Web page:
Salmon Fisheries Set As Managers Start Process To Protect Endangered Orcas -CBC


More news from the fishing front.

The organization that sets limits for commercial, recreational and tribal salmon fisheries in the Pacific Northwest wrapped up their work Tuesday at a meeting in Northern California. The Pacific Fisheries Management Council bases the limits on salmon run projections up and down the coast. While the chinook salmon catch will be slightly lower than last year, the coho fishery in Washington and northern Oregon will be much improved. Recreational anglers would benefit most from this. In addition, the council is starting work on plans to rebuild five Northwest fish runs considered to be “overfished,” a technical designation for when the three-year average of salmon returning to a river to spawn falls below a threshold set by fishery managers…. The overfished runs include fall Chinook from the Klamath and Sacramento rivers and coho from the Strait of Juan de Fuca and the Snohomish and Queets rivers. Over the next few months, the council will determine if fishing limits should be adjusted next year to help increase the number of salmon. Jes Burns reports. (OPB) See also: Federal chinook salmon fishing restrictions get mixed reviews Rafferty Baker reports. (CBC)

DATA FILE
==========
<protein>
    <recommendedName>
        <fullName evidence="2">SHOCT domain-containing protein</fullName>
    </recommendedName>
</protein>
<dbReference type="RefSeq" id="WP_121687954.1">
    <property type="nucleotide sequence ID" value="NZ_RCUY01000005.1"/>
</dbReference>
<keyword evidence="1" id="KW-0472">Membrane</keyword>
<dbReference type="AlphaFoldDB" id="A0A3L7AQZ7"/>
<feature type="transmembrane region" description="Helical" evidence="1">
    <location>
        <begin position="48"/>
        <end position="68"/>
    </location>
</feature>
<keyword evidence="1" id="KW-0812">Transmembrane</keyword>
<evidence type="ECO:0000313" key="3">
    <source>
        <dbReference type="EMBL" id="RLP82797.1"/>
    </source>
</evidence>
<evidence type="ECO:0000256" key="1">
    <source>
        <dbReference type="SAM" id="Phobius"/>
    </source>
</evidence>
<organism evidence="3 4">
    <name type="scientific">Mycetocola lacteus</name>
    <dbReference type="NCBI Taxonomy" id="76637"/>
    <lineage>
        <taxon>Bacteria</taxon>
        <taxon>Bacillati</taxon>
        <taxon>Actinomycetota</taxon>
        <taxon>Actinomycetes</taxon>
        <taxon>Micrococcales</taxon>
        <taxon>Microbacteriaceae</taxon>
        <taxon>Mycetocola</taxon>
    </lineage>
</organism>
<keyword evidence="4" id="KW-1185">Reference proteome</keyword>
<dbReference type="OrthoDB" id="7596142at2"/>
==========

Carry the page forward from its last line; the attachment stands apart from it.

Salmon Fisheries Set As Managers Start Process To Protect Endangered Orcas

 

 

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